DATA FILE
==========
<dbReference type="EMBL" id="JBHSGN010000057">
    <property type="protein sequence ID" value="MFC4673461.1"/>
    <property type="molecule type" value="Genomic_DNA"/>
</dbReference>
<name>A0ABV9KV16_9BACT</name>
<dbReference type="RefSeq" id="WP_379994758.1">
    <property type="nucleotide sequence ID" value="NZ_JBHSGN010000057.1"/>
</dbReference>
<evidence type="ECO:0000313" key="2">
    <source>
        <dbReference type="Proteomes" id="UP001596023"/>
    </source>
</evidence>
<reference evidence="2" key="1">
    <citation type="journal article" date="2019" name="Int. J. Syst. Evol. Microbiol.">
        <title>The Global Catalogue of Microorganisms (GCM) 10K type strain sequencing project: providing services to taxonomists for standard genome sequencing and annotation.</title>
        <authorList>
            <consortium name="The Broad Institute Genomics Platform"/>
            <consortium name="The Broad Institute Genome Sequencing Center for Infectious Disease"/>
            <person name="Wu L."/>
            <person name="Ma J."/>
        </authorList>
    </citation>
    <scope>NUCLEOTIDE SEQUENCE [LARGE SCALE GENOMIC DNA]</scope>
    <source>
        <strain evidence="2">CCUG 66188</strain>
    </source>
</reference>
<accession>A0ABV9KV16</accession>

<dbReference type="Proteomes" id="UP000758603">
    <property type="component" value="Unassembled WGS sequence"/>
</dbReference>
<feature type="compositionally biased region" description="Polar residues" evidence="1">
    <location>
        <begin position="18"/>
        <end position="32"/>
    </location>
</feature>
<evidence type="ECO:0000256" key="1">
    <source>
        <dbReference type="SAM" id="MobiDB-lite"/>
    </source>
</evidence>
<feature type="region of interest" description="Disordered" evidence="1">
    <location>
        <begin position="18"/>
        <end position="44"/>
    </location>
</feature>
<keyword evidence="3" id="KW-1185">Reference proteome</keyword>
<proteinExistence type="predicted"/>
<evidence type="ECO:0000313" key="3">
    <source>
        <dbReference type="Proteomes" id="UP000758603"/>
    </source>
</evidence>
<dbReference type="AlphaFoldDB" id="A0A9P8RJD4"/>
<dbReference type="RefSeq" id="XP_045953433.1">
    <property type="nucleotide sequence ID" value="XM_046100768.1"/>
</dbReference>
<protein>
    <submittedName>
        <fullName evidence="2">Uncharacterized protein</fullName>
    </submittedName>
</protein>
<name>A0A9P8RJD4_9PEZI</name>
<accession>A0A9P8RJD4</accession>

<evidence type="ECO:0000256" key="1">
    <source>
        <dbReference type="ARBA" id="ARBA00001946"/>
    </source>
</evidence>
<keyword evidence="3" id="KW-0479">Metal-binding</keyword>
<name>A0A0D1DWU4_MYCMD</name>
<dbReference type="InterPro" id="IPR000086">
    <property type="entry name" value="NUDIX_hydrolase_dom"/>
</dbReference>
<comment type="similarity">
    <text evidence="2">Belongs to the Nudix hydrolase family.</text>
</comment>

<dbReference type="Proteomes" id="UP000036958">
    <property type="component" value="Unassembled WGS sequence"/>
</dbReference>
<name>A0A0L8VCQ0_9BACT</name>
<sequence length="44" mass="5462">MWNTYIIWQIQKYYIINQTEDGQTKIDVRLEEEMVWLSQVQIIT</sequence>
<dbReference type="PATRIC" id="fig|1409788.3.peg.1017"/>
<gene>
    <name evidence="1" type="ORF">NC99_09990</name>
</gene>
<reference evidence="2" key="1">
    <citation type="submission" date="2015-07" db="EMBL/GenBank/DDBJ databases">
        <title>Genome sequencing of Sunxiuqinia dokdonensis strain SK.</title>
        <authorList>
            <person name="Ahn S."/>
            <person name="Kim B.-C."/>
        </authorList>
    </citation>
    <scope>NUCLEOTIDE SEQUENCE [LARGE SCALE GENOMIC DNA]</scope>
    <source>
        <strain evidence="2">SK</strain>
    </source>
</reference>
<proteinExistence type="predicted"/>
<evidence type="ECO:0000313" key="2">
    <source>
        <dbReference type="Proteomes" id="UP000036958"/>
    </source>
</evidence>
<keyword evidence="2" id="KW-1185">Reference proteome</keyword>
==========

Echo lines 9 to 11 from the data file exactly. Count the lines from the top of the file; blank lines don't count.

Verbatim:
<evidence type="ECO:0000313" key="2">
    <source>
        <dbReference type="Proteomes" id="UP001596023"/>